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As PC market shrinks AMD likens Intel/Nvidia to beached whales

by Mark Tyson on 6 August 2013, 13:15

Tags: AMD (NYSE:AMD), Intel (NASDAQ:INTC), NVIDIA (NASDAQ:NVDA)

Quick Link: HEXUS.net/qabzgn

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AMD's vice president of sales, Roy Taylor, has provided plenty of interesting answers to questions about the CPU, GPU and APU industry in an interview over on VR-Zone. He was asked about the current state of, and the future of, APUs and about proprietary standards like CUDA and PhysX. Taylor's answers and opinions take no prisoners and he goes as far as likening competitors Nvidia and Intel to whales beached on the shore as the PC tide goes out. Meanwhile AMD navigates the shallow waters "nimble like a starfish"...

AMD's Taylor doesn't deny the PC market is on the wane but he does believe AMD are nimble enough to survive while larger competitors could flounder and die out. Talking to VR Zone's Sam Reynolds, Taylor said "If the water becomes shallow, and you’re a whale, you’re gonna get grounded and you’ll die. If the market goes down by 50 percent, it’s awfully dangerous if you’re a whale."

APU's progress

On the subject of APUs and whether AMD is cannibalising its own market Taylor said that at the lower end of the market the APUs make sense on their own and moving a little bit higher the company offers CrossFire for a mid-range solution. However looking higher up the market, for enthusiast gamers, "graphics cards will never go away" and AMD is committed to GPUs. Taylor took this opportunity to make a dig at Nvidia "Unlike our competitor, who’s obsessed with launching consoles in the mobile market, we still love PC gamers and we’re absolutely committed to them".

Turning to Intel's offerings Taylor said Intel processors are slowly morphing into APUs in all but name and cited the growing proportion of an Intel processor dedicated to graphics processing growing from 17 per cent to 32 per cent between the SandyBridge and Haswell generations. He suggests Intel are simply too proud to adopt the APU name for its processors.

On proprietary technology like CUDA and PhysX

Pulling no punches Taylor told VR Zone that "I think CUDA is doomed. Our industry doesn’t like proprietary standards. PhysX is an utter failure because its proprietary. Nobody wants it. You don’t want it, I don’t want it, gamers don’t want it. Analysts don’t want it." He went on to congratulate Nvidia on developing GPGPU technology but said the open OpenCL is preferable in many ways.

AMD's Taylor also thought better, more realistic physics could be implemented in games while the initial promise of Nvidia's PhysX sounded exciting but "never came to fruition".

Never Settle Forever

Taking a break from talking negatively about the competition Taylor revealed that AMD has a Never Settle refresh coming up this month. The new bundle will be called 'Never Settle Forever' and we should get the full rundown of games in the bundle very shortly.

Taylor also took the opportunity to say Battlefield 4 is an exciting project which AMD has worked with the game developers on and he promises "stunning things" from the game, or at least its graphics. We've had quite a few HD videos showing this title running on AMD hardware and previously the very same Roy Taylor told Heise.de that the game would feature in a future Never Settle bundle. However Battlefield 4 isn't going to be released until the end of October.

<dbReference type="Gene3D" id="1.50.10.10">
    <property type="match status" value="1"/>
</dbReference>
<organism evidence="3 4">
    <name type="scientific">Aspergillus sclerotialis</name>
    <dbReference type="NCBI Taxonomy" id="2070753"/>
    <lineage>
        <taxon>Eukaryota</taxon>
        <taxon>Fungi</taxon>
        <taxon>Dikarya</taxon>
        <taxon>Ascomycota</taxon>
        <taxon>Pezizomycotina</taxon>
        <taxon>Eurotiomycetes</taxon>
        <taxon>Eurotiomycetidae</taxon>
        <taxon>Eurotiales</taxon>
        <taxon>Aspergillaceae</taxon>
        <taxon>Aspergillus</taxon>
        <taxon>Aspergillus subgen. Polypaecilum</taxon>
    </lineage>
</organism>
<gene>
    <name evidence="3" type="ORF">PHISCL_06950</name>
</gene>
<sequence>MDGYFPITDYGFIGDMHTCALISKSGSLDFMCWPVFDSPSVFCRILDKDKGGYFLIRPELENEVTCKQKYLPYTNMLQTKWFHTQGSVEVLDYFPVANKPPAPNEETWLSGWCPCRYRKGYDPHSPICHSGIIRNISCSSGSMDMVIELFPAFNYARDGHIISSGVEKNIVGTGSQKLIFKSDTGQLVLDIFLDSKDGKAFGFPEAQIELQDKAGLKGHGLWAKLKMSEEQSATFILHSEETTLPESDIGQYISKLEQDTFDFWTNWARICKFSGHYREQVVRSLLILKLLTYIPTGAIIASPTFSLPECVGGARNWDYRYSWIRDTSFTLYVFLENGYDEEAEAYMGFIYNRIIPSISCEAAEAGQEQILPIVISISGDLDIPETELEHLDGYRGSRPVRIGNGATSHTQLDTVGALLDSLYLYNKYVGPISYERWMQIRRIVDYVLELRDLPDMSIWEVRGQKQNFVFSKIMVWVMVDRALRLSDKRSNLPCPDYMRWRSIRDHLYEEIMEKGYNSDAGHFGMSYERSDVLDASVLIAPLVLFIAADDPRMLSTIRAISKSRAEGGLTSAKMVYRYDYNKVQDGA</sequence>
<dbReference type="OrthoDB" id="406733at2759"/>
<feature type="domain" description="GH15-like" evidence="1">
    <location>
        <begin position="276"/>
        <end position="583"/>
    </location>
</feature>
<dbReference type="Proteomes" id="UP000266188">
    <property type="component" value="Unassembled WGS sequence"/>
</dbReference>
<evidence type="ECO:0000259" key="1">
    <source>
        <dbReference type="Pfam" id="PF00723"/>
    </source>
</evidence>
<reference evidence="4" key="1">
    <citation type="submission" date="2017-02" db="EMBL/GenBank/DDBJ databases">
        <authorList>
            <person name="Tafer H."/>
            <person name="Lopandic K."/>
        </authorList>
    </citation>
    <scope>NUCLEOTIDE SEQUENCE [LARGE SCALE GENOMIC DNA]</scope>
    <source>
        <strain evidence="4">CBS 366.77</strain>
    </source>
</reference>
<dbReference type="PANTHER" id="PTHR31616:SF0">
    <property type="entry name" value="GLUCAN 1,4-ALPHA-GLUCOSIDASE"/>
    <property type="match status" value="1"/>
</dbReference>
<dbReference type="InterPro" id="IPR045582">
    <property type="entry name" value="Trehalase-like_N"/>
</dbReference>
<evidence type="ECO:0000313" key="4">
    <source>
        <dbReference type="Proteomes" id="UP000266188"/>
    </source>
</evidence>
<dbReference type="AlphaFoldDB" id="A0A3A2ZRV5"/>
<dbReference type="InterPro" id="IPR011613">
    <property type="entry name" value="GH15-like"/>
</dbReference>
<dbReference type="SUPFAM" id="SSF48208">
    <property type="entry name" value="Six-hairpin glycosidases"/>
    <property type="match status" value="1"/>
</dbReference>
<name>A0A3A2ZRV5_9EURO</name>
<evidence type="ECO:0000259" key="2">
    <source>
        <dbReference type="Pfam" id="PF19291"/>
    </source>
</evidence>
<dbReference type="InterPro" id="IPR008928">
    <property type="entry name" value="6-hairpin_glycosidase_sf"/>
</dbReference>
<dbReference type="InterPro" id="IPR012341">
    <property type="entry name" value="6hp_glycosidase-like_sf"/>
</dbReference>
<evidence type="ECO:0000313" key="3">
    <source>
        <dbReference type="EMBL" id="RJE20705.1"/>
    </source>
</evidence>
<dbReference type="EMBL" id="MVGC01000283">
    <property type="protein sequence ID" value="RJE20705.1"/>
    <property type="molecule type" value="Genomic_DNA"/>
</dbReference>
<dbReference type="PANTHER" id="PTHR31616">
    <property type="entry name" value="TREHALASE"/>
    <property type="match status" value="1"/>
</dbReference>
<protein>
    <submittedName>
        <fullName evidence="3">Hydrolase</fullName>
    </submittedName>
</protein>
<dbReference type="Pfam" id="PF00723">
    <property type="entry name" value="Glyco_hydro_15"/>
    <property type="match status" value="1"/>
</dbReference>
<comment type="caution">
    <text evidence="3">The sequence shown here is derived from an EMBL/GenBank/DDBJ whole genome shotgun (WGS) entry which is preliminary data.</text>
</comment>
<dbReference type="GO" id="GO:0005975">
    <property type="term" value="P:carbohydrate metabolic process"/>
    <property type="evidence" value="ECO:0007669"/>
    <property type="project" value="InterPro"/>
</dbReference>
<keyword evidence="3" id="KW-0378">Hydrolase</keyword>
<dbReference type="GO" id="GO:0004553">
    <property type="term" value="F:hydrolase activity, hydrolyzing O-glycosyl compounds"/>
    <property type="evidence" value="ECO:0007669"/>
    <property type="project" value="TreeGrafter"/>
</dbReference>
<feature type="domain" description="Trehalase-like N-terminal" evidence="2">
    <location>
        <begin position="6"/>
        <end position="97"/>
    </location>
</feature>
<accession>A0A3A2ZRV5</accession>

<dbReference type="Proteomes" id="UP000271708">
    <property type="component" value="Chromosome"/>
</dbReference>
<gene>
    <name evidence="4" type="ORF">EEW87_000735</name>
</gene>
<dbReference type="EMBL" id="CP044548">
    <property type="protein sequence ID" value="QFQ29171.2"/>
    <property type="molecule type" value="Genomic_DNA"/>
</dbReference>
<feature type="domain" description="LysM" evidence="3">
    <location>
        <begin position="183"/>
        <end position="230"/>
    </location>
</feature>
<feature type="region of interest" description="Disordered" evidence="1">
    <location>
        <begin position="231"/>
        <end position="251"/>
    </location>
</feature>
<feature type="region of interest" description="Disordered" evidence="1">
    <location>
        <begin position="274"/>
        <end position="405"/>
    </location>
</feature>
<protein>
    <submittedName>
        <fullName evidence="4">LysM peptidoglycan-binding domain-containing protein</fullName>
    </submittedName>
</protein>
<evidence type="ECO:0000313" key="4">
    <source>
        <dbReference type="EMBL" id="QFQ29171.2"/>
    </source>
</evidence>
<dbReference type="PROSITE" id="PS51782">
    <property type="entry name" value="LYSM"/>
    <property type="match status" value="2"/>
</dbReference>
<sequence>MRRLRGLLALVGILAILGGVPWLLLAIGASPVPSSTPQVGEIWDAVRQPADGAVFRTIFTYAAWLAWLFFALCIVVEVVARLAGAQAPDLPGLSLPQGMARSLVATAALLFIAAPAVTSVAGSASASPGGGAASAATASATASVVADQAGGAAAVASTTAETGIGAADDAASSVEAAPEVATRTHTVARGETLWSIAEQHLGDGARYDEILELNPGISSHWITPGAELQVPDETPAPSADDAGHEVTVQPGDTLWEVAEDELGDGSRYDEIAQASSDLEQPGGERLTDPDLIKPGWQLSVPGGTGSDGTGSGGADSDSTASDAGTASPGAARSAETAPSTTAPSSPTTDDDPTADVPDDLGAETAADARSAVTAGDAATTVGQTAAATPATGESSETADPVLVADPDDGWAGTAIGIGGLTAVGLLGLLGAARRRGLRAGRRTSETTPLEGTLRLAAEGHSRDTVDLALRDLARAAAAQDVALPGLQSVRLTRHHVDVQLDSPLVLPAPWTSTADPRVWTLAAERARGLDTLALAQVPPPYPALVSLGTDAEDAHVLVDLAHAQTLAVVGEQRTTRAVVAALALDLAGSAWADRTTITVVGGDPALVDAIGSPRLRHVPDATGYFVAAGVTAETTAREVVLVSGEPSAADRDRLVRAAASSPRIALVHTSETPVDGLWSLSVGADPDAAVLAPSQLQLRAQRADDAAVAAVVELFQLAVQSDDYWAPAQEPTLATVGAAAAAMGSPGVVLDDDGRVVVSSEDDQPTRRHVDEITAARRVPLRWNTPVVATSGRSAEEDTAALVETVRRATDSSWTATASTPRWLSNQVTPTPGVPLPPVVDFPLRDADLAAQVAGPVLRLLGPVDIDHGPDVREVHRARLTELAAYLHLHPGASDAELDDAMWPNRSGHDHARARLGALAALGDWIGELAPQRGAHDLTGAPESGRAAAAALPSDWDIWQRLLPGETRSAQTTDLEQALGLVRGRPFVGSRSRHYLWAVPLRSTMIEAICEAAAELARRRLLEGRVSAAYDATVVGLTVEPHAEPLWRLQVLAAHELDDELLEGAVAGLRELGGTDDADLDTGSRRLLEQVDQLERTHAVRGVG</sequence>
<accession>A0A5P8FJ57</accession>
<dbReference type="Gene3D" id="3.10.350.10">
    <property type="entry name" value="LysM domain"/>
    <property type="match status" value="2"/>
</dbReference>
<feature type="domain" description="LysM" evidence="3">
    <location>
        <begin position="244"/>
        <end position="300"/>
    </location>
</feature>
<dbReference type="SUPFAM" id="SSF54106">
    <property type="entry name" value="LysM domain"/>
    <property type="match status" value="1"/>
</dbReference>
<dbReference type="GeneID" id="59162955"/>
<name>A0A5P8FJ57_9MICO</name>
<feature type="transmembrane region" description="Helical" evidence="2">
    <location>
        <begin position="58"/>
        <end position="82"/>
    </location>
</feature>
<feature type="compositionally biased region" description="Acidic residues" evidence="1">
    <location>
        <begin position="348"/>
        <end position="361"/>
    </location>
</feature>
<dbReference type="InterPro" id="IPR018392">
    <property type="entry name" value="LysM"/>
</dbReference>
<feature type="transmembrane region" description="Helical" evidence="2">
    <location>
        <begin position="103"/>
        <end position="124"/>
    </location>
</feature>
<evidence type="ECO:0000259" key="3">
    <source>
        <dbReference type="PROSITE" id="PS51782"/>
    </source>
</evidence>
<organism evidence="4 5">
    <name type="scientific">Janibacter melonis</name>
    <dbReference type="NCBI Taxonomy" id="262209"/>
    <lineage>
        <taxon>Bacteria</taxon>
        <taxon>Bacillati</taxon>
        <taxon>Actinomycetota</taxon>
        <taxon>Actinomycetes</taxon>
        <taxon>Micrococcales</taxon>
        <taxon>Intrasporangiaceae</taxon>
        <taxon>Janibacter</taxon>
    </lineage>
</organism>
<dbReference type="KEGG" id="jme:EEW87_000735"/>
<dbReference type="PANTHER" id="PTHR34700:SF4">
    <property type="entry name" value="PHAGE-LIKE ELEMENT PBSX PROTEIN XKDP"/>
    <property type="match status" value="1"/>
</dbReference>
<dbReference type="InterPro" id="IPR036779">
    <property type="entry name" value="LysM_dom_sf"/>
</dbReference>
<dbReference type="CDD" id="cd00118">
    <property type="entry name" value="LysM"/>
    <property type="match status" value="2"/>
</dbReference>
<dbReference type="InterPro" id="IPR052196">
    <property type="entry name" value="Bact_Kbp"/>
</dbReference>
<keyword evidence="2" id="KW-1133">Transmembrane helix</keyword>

HEXUS Forums :: 41 Comments

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Whilst AMD's APU's are palatable, they are no match for an Intel/Nvidia combination.

Psssst… no one mention mobile. Just imagine if AMD hadn't of sold their mobile graphics unit to Qualcomm. AMD could of been what Snapdraggon is today. I know AMD are planning ARM CPU's, but these are intended for servers. Come on AMD, you need to speed up your product releases and get back into mobiles and tablets. I still have a lot of love for you from the Athlon 64 days.
Market competition is healthy, I disagree with the comments about dead or dying proprietary standards, because the open standards (with all the combined might of anyone who's not Nvidia behind it) are not competitive enough at present.

The man says some things that interest me, however, I find that for comments to sound more than simply ‘sour grapes’ their company should innovate more and talk less.
In terms of raw performance it's true, intel & nVidia is a win… but at a rather large cost.
On the cost to performance side, AMD are a lot easier on the wallet. Why else did both mainstream nextgen consoles go for the AMD APU design?
Pretty much what I'd expect a Sales VP to say, i.e. “We're number 1, everyone else sucks, woohoo!”

Salesdroid slagging aside, he's got a point about the non-desirability of CUDA and PhysX - single vendor standards for GPGPU and in game physics are a real boneheaded idea. Open (as in “multi vendor”) standards are preferable for all but the die hard fan boys.

I'll also give some kudos for the AMD bundles - they're pretty generous and make the NVidia equivalents look pretty poor. When I bought my XFX 7970 I ended up with a bundle of eight games, and some were A-list titles like Far Cry 3 and Bioshock Infinite.

But I can't see Intel and NVidia giving up the ghost anytime in the near future. In fact, even as an AMD cpu loyalist, I'll say that the discrete cpu's don't appear to be as good as the Intel equivalents. And I'm giving serious consideration to jumping to Intel for my cpu for the first time since I got a 486DX.
APUs are a nice idea that AMD are making a complete hash of delivering. Thirsty as hell on power so killing their usefulness in mobile, too slow to game, problems with stuttering in crossfire. Their strategy of deliberately not going head to head with the big boys means they have a relatively weak niche product range nowadays.